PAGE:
Time’s Up. Equal pay. #MeToo.
Finally, it’s happening.
As a women-in-business reporter over the past five years, one of my biggest frustrations was that conversations surrounding women and minorities’ inequities and socially-enforced limitations in the workplace rarely seemed to evolve.
Or, more accurately, that those responsible were never truly taken to task.
Welcome to 2018, where, as a prior member of the film and television industry with my own #MeToo stories, I could not be prouder that the women (and yes, many men) of Hollywood are at the forefront of creating much needed and overdue change.
Say what you will about the media and celebrities and the publicity that they have received from championing such movements — I personally know, having worked in various roles from accounting clerk to personal assistant on television shows you currently watch, that these women and men are more than doing their jobs.
They are making more people aware. They are inspiring confidence in others. They are relentless in their pursuits of justice. And the leading ladies, especially, are inviting leading men into the conversation, and more importantly, the fight.
Hollywood has simply amplified the messages that women’s organizations everywhere have been shouting for decades — the only difference is that the collection of voices has now grown so loud and so widespread that we are being heard outside of our silos on one of the largest platforms available to us.
Tammy Snyder Murphy, first lady of New Jersey, said the fact that these conversations are now coming together on this sort of level is fantastic to gain the support needed to continue advancing women.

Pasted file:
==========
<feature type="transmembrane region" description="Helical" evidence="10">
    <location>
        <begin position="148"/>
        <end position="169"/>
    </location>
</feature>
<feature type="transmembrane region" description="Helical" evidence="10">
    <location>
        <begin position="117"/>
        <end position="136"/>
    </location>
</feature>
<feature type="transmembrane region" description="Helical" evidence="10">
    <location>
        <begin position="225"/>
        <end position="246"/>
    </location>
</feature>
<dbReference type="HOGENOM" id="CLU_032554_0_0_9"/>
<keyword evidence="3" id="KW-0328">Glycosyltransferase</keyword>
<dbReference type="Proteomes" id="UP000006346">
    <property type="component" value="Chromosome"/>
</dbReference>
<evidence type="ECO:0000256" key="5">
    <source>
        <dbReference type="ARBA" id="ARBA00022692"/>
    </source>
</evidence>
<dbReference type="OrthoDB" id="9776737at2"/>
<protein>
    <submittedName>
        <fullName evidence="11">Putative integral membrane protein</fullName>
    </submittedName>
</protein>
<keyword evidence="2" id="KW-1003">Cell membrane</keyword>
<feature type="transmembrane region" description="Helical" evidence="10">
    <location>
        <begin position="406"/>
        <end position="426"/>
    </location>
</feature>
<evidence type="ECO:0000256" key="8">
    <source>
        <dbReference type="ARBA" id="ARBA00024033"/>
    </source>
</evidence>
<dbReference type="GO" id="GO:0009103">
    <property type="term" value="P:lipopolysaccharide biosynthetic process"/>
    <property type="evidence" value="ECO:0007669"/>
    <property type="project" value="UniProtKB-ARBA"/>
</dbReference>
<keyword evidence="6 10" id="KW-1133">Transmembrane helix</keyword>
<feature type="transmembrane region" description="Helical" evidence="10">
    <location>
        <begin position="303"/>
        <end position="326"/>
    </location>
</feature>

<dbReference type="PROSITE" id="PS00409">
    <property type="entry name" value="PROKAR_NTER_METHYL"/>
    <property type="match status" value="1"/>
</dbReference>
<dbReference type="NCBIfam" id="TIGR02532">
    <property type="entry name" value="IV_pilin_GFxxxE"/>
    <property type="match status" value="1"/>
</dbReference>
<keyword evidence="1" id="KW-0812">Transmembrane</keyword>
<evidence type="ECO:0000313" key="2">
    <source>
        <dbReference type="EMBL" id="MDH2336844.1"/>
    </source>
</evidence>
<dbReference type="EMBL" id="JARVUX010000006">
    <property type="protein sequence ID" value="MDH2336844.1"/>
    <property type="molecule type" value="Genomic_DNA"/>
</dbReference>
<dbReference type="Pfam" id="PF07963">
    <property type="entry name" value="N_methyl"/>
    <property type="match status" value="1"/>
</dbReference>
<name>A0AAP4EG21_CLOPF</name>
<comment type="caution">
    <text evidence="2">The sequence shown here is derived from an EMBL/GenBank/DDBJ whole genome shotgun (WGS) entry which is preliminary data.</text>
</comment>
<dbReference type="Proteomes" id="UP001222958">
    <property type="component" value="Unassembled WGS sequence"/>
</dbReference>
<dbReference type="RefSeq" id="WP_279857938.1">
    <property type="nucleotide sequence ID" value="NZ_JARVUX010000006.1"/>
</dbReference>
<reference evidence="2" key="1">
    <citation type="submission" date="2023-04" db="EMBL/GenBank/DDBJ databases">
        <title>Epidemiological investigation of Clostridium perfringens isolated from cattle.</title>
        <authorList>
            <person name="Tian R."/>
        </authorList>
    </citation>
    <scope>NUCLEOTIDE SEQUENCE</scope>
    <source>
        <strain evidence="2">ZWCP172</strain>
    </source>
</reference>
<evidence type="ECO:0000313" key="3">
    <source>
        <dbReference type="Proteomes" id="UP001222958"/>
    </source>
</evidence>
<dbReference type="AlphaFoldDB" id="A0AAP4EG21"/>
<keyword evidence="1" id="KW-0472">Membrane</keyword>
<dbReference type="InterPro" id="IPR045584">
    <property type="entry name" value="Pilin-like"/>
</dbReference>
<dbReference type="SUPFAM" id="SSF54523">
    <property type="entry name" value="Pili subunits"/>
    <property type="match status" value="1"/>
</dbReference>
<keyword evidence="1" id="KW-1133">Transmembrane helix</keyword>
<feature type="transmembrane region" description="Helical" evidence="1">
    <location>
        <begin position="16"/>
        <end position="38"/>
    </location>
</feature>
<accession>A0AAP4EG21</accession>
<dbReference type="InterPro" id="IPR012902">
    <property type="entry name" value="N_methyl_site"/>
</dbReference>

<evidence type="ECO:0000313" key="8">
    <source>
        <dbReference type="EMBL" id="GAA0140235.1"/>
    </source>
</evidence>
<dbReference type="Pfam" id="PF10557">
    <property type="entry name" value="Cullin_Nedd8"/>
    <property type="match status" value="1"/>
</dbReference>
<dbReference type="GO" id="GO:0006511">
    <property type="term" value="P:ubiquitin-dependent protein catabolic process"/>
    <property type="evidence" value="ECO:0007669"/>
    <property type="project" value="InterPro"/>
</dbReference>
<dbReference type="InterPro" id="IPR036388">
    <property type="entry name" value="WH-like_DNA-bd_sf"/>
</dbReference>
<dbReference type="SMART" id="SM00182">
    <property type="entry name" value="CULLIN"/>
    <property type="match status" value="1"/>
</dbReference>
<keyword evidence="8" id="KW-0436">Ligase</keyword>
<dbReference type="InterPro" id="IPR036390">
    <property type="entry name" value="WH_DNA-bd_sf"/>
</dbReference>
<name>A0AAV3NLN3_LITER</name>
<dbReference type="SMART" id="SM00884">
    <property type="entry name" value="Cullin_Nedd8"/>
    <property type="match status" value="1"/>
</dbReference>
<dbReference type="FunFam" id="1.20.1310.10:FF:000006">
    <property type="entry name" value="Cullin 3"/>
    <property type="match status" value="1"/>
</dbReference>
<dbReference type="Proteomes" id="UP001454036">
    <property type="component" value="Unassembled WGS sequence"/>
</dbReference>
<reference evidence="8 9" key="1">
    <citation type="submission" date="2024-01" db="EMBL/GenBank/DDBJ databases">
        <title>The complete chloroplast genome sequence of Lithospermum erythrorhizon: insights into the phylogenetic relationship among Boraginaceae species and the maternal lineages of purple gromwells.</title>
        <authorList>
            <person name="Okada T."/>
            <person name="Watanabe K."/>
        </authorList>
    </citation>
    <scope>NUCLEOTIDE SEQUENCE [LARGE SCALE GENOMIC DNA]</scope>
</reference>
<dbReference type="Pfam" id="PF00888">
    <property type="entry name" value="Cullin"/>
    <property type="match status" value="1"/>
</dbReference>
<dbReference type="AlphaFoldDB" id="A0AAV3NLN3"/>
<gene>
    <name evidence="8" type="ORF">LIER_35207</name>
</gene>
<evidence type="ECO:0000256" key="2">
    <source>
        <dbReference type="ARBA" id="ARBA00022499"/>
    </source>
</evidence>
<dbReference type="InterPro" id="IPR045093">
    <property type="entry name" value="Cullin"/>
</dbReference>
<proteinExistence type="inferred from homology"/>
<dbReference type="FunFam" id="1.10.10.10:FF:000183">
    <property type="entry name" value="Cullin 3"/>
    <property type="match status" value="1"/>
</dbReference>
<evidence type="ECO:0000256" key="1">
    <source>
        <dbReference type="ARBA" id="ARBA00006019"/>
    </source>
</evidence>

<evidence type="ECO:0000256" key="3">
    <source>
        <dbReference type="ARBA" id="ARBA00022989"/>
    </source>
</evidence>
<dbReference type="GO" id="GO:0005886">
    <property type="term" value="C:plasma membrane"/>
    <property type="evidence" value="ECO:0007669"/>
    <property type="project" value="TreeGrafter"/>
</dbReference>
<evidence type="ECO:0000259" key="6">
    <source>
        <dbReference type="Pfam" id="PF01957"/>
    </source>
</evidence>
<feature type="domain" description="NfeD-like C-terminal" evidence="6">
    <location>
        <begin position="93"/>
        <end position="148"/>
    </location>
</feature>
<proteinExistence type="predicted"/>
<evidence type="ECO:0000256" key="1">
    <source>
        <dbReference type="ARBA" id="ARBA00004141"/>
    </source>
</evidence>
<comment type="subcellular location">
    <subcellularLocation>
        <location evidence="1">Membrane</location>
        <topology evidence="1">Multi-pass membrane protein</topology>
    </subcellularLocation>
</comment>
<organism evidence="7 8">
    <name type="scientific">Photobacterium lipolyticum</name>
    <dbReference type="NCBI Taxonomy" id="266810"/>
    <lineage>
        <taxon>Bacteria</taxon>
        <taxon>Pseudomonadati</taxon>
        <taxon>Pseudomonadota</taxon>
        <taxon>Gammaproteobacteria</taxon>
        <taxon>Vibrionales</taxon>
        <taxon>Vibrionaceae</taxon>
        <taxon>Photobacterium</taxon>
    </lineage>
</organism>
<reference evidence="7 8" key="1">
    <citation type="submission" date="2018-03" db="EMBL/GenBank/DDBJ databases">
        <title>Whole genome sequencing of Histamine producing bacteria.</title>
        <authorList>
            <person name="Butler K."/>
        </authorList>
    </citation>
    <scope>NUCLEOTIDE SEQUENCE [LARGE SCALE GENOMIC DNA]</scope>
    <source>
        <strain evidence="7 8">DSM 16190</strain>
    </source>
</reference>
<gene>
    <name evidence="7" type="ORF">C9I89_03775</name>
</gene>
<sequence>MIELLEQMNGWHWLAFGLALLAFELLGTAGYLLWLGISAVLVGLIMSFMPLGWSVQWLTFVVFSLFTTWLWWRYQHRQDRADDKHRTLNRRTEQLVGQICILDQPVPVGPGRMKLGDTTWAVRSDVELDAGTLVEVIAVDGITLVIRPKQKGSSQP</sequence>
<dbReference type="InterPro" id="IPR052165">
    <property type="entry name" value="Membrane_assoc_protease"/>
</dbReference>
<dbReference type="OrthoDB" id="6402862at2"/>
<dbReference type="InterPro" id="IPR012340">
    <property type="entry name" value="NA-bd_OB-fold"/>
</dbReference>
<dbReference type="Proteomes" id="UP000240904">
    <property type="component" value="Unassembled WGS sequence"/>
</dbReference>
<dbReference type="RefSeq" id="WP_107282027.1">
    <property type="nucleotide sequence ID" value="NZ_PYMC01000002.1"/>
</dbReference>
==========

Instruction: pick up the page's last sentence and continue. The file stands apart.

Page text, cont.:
“New Jersey is in a better place than other states around the country, but, still, everyone must keep pushing and working together,” she said.
I spoke with Murphy and several other prominent women in New Jersey about the laser focus on women’s issues this past year at the Executive Women of New Jersey’s biennial “Salute to the Policy Makers” gala held Wednesday at The Palace at Somerset Park in Somerset, where 32 of New Jersey’s most influential women leaders in business, government and academia were honored.
EWNJ, a statewide senior-level executive women’s organization, is committed to increasing the presence of women on corporate boards and in the top leadership of New Jersey companies.
But Murphy said there is no legitimate reason why there should be any sort of inequity in the first place.
“When I began my career at Goldman Sachs, and then Smith Barney, and ultimately, Investcorp, women faced many of the same challenges in the workplace as they do today — lack of representation in leadership positions, equal pay for equal work, earned sick leave — and I started 30 years ago.
“Conventional wisdom would lead us to believe that, because women comprise a majority of the population in our country, our representation in leadership positions would follow this dynamic. Yet here we are. Just over 6 percent of Fortune 500 companies are led by women, and on the (Standard & Poor’s) 500, barely over 5 percent.”
It was during last week’s United State of Women summit, Murphy said, that former first lady of the United States Michelle Obama made an impression upon her regarding this very subject.
“She said, ‘If we want our daughters to dream bigger than we did, we have more work to do — so many of us have gotten ourselves to the table, but we are still too grateful to be at the table to shake it up.’
“That is what we are doing here in New Jersey — we are shaking things up.”
Murphy pointed out the historical and cultural significance of the 11 women serving in Gov. Phil Murphy’s cabinet, as well as the legislative actions the administration recently took to ensure equal pay and earned sick leave in New Jersey.
“For the first time in New Jersey’s 242-year history, most of the governor’s cabinet appointments are women,” she said. “And these women are each CEOs who handle critical issues impacting our 9 million residents every single day.”